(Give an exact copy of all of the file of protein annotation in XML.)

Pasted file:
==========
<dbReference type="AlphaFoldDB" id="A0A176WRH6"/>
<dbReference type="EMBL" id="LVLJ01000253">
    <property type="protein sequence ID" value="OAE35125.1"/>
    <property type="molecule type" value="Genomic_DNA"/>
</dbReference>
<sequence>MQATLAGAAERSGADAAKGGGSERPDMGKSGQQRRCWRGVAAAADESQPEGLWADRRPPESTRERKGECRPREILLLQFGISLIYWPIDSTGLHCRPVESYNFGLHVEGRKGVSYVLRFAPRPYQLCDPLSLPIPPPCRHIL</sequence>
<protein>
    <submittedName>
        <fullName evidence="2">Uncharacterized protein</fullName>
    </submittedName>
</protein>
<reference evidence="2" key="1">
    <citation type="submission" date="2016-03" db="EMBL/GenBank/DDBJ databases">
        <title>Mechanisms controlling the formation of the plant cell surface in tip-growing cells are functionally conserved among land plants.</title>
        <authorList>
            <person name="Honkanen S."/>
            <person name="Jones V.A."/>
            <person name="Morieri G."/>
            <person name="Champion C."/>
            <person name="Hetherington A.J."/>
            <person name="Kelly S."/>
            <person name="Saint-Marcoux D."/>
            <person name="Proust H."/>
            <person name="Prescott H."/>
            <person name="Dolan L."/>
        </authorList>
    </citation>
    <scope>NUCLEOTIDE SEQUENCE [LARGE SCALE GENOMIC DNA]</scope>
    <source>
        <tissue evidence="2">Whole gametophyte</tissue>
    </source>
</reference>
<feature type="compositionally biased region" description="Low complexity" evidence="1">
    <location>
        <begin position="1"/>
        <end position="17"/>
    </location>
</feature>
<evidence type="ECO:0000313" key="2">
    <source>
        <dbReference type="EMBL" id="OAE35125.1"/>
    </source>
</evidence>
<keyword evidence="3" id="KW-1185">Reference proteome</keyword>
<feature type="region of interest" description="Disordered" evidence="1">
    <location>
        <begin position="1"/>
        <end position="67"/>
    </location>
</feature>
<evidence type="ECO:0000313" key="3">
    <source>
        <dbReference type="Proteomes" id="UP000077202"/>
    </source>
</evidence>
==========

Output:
<dbReference type="AlphaFoldDB" id="A0A176WRH6"/>
<dbReference type="EMBL" id="LVLJ01000253">
    <property type="protein sequence ID" value="OAE35125.1"/>
    <property type="molecule type" value="Genomic_DNA"/>
</dbReference>
<sequence>MQATLAGAAERSGADAAKGGGSERPDMGKSGQQRRCWRGVAAAADESQPEGLWADRRPPESTRERKGECRPREILLLQFGISLIYWPIDSTGLHCRPVESYNFGLHVEGRKGVSYVLRFAPRPYQLCDPLSLPIPPPCRHIL</sequence>
<protein>
    <submittedName>
        <fullName evidence="2">Uncharacterized protein</fullName>
    </submittedName>
</protein>
<reference evidence="2" key="1">
    <citation type="submission" date="2016-03" db="EMBL/GenBank/DDBJ databases">
        <title>Mechanisms controlling the formation of the plant cell surface in tip-growing cells are functionally conserved among land plants.</title>
        <authorList>
            <person name="Honkanen S."/>
            <person name="Jones V.A."/>
            <person name="Morieri G."/>
            <person name="Champion C."/>
            <person name="Hetherington A.J."/>
            <person name="Kelly S."/>
            <person name="Saint-Marcoux D."/>
            <person name="Proust H."/>
            <person name="Prescott H."/>
            <person name="Dolan L."/>
        </authorList>
    </citation>
    <scope>NUCLEOTIDE SEQUENCE [LARGE SCALE GENOMIC DNA]</scope>
    <source>
        <tissue evidence="2">Whole gametophyte</tissue>
    </source>
</reference>
<feature type="compositionally biased region" description="Low complexity" evidence="1">
    <location>
        <begin position="1"/>
        <end position="17"/>
    </location>
</feature>
<evidence type="ECO:0000313" key="2">
    <source>
        <dbReference type="EMBL" id="OAE35125.1"/>
    </source>
</evidence>
<keyword evidence="3" id="KW-1185">Reference proteome</keyword>
<feature type="region of interest" description="Disordered" evidence="1">
    <location>
        <begin position="1"/>
        <end position="67"/>
    </location>
</feature>
<evidence type="ECO:0000313" key="3">
    <source>
        <dbReference type="Proteomes" id="UP000077202"/>
    </source>
</evidence>